nuclear-news

The News That Matters about the Nuclear Industry Fukushima Chernobyl Mayak Three Mile Island Atomic Testing Radiation Isotope

‘Super typhoon’ Typhoon Mangkhut dwarfs Hurricane Florence – trashes its way to Philippines, coast of China

‘Super typhoon’ far more powerful than Florence hurtling towards millions https://www.news.com.au/technology/environment/super-typhoon-far-more-powerful-than-florence-hurtling-towards-millions/news-story/48529ee24228b6257c73bcddd0c07802

A SUPER typhoon that has already dwarfed Hurricane Florence is set to break records as it tears towards its target with up to 43 million people in the firing line. Megan Palin@megan_palin,  SEPTEMBER 14, 2018

AN “extremely dangerous” super typhoon predicted to be the one of the strongest systems on record is howling towards Hong Kong and the Philippines with up to 43 million people in the firing line.

Typhoon Mangkhut is the equivalent of a Category 5 severe tropical cyclone, boasting maximum sustained winds of 205kph and gusts up to 285kph. Bureau of Meteorology Australia tropical climatologist Greg Browning told news.com.au that Mangkhut was “significantly stronger” than Hurricane Florence which is simultaneously hurtling towards the US as North Carolina locals evacuate the region to avoid the onslaught.

“(Mangkhut is) relatively rare (because it’s) at the top of the severe scale,” Mr Browning said. It’s extremely dangerous as it’s a very large system with very strong winds and a potential storm surge over a large distance.

“There will be very heavy rainfall associated with it which has potential to cause widespread damage.”

Mr Browning said Mangkhut was the most powerful storm system to have developed on Earth this year but that it wasn’t the strongest since records began in 1946, as has been reported internationally. Typhoon Haiyan – which killed more than 6,000 people when it lashed the Philippines with maximum sustained winds of 230kph and gusts of 325kph in 2013 – holds that record.

On Friday, Mangkhut was in the Pacific, about 450km from the Philippines with the 125km-wide eye expected to make landfall on the country’s largest island, Luzon, on Saturday.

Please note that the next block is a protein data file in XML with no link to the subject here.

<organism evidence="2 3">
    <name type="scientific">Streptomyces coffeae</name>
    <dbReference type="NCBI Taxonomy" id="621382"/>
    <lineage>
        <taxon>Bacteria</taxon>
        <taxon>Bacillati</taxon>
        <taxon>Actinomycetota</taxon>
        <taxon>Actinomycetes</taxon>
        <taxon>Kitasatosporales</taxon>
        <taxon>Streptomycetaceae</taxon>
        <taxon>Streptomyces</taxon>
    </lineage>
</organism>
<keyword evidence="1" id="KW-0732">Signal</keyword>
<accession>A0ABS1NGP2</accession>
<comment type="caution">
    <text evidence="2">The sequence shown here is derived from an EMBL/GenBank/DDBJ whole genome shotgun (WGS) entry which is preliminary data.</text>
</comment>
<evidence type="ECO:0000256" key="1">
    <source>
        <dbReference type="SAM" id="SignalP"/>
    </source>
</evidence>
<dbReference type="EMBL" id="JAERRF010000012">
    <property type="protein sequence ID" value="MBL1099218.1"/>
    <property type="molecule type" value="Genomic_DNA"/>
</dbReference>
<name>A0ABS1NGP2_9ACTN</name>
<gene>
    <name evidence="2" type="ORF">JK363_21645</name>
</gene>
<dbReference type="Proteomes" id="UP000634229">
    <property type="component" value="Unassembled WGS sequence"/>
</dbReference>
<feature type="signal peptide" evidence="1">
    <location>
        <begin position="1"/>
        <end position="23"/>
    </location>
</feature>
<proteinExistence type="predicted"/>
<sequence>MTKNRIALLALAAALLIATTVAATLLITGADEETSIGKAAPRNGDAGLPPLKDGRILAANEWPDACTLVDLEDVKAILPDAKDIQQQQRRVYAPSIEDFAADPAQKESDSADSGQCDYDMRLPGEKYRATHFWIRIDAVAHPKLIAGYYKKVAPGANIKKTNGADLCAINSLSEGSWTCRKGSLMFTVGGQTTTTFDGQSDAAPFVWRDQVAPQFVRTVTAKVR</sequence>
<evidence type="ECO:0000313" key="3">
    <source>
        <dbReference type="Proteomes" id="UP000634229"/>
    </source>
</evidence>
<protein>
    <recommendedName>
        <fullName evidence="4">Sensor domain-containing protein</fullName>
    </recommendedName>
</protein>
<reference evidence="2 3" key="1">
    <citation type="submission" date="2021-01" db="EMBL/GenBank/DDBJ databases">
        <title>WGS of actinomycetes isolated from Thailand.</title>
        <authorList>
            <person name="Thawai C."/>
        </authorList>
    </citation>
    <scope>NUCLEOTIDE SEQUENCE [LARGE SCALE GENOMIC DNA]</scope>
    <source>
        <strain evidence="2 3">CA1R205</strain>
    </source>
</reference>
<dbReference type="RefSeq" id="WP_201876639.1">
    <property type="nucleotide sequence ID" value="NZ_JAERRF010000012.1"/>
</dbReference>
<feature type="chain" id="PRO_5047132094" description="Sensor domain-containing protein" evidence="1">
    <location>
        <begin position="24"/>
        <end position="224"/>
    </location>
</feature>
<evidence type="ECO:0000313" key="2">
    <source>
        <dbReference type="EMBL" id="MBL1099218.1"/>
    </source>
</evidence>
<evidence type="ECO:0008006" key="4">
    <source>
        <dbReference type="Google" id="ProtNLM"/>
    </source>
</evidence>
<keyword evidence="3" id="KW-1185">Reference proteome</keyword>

The Global Disaster Alert and co-ordination System (GDACS) said it expected a “high humanitarian impact based on the storm strength and the affected population in the past and forecasted path” of destruction. As many as 43 million people could be exposed to Mangkhut’s cyclonic winds, according to the GDACS. More than four million Filippinos are reportedly at risk of the storm which could drench areas as far south as the country’s island capital, Manila. Mr Browning said the super typhoon was then likely to continue tracking west to Hong Kong and southern China, jeopardising millions more lives, on Sunday and Monday.

‘THE BIGGEST KILLER OF ALL’

The Joint Typhoon Warning Center in Hawaii has categorised the system as a “super typhoon“ which Mr Browning said equates to “very destructive winds” and heavy rainfall that’s likely to cause infrastructure damage anywhere it hits.

“But the biggest killer of all with a system like this is typically the storm surge,” he said.

“The region close to the typhoon’s crossing can expect (to bare the brunt).”

With a 900km wide rain band – which is 50 per cent bigger than Haiyan’s – combined with seasonal monsoon rains, the typhoon could also set off landslides, according to forecasters.